I was watching a nature documentary last night, and the cameraman made a point about conservation that I’d not heard before. To paraphrase, his point was – given we’re very aware that numerous species and habitats are on the brink of extinction, but that inaction is still commonplace – how will we answer our children’s children when they ask us why we let them go? Because they’ll know: that documentary, and many others, will b available on YouTube (or its equivalent); photos of amazing creatures and locations will persist long after the things they depict have departed.We won’t be able to feign ignorance to excuse inaction.
Perhaps being able to see these things, to have them become something more than words in a green group’s press release, is the key to getting people to care enough to act. It certainly seems that seeing nature up close and personal – even its most dangerous elements – has had that effect on Alan Dean Foster, whose memoir Predators I Have Known is launched next week, 22nd February 2011.
Take it away, Mister Foster:
The more I travel to the few remaining comparatively untouched corners of the globe, the more I incline to despair at their prospects for survival. No matter where I go: Asia, Africa, South or Central America, the oceans of the world, I am overwhelmed by the feeling that, good intentions notwithstanding, money trumps conservation every time.
And yet…and yet….
There are places humankind has not yet destroyed. Places untouched and virgin: in New Guinea, in central Africa, in South America, in Borneo, even in the desperately overfished and overexploited oceans. Invariably, these remaining outposts of the unspoiled natural world are protected by and owe their continuing survival to two factors: isolation, and laws that are actually enforced. Ideally, the two exist in combination.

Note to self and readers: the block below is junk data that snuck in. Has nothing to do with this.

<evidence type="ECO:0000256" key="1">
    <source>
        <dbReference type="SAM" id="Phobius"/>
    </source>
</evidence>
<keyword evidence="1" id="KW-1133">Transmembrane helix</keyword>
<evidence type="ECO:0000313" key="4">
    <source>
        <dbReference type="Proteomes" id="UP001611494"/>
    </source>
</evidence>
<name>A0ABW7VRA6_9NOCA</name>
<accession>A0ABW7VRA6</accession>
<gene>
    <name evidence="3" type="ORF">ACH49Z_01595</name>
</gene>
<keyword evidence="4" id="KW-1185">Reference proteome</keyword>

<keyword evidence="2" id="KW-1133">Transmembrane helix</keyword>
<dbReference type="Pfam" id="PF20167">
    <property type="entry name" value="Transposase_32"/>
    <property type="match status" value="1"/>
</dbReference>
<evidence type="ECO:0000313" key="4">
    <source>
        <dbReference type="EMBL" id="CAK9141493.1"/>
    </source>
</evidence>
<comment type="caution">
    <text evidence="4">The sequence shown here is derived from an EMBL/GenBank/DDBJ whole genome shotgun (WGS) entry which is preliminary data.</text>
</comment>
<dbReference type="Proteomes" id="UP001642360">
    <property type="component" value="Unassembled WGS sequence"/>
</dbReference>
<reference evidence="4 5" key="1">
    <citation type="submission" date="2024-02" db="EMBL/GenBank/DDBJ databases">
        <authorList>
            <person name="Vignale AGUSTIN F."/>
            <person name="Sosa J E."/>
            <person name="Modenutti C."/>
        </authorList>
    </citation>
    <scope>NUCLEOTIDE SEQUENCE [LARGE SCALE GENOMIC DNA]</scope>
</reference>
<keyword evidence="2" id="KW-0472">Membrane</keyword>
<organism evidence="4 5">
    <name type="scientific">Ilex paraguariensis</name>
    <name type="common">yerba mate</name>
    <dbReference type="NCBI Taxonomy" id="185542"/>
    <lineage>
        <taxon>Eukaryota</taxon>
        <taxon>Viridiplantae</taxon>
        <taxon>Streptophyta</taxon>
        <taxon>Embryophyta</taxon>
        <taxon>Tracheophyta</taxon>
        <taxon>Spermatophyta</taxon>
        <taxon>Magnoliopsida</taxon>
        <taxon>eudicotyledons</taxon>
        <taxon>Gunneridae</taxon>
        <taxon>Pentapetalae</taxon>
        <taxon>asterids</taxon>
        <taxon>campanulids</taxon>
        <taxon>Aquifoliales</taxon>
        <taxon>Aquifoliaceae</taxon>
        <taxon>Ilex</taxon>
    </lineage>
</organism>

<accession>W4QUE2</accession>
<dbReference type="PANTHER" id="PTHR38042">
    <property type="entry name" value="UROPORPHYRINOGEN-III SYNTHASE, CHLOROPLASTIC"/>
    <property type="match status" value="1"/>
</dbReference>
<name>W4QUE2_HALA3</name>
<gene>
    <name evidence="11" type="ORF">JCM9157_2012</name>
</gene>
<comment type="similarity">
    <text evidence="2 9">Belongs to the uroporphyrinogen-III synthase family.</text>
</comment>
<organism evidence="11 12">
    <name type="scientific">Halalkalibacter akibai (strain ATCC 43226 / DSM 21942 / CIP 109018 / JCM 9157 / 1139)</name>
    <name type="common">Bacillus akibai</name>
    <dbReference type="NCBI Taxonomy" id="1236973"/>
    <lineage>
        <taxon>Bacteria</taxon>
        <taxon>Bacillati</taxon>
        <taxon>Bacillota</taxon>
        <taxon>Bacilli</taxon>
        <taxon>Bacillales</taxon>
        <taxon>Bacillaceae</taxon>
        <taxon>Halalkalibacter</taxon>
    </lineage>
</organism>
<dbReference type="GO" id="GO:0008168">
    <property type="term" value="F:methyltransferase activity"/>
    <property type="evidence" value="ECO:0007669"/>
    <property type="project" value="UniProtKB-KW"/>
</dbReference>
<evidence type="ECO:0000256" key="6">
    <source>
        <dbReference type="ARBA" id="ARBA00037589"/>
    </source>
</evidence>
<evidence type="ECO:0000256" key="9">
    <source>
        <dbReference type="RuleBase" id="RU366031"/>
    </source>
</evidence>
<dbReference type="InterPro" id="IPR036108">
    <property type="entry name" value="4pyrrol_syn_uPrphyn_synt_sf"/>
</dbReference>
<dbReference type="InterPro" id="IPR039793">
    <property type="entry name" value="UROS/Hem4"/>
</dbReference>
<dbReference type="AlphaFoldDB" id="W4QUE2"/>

In northern Borneo, a tract of untouched rainforest has been set aside in the Danum Valley. Here uncut diterocarps tower hundreds of feet high, providing food and shelter for a vast range of rare animals that have been exterminated elsewhere on the world’s third largest island. In the central Pacific, Henderson Island boasts some of the most unspoiled and healthy coral reef societies in the entire ocean, thanks to the island’s isolation and the fact that it is regularly patrolled by the U.S. military.
Gabon’s forests still exist because the country is one of the few in Africa that is actually underpopulated. Declared national parks by the nation’s recently deceased long-time leader, it remains to be seen if in the huge areas that have been set aside for conservation, promise will be followed by enforcement. For now, Gabon offers the rare visitor the chance to see an Africa long since obliterated on the rest of the continent.
In Peru a battle brews between those who recognize the value of preserving the country’s natural wonders and those who would (as in Ecuador) exploit them for the hydrocarbons that lie below the forests. In Brazil, a slowing of deforestation holds out the promise of preserving at least some of the original Amazon basin.
Hope for such regions remains, though I fear and expect such preservation may only be accomplished at the point of a gun, as is the case with the rhino in South Africa and the tiger in India. Having let our planet’s wilderness degenerate to its present state, that may be the only viable course that remains to us if we wish to retain even a fragment of the world and the beauty that once was.